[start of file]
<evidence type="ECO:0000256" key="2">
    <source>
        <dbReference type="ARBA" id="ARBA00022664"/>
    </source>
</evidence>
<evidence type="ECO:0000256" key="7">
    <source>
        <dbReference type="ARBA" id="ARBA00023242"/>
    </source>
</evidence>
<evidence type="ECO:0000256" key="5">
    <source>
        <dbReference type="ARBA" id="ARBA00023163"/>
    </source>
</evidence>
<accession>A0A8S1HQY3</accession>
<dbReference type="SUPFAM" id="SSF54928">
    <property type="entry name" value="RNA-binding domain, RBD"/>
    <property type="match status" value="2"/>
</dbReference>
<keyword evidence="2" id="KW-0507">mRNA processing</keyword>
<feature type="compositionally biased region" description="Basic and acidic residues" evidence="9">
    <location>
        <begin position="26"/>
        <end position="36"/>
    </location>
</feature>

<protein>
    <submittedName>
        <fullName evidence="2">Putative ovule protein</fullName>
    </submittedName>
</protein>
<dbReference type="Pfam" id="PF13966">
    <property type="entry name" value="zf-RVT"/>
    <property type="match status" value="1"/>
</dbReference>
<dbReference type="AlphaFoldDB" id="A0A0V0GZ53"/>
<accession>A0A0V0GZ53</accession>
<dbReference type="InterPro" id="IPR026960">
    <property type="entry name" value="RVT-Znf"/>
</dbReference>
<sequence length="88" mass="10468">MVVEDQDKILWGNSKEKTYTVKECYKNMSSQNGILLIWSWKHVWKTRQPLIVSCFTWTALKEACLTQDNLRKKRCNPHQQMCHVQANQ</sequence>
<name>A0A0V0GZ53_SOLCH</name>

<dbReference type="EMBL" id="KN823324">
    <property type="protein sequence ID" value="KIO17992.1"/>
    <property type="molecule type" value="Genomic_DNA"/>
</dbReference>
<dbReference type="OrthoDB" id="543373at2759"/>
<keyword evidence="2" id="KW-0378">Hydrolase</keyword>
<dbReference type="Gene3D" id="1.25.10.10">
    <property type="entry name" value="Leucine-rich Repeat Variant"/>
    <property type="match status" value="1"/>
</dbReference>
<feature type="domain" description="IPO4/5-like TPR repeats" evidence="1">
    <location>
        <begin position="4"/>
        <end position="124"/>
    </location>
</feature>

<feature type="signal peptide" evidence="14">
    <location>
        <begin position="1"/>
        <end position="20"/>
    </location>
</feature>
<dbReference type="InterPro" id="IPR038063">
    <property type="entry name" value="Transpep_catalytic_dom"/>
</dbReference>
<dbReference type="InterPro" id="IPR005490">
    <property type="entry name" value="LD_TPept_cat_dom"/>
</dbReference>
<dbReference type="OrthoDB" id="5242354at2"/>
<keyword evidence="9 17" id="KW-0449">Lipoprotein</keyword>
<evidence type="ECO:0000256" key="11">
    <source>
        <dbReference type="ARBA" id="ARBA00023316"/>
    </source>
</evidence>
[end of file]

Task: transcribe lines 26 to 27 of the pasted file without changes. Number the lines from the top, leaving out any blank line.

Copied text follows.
    </location>
</feature>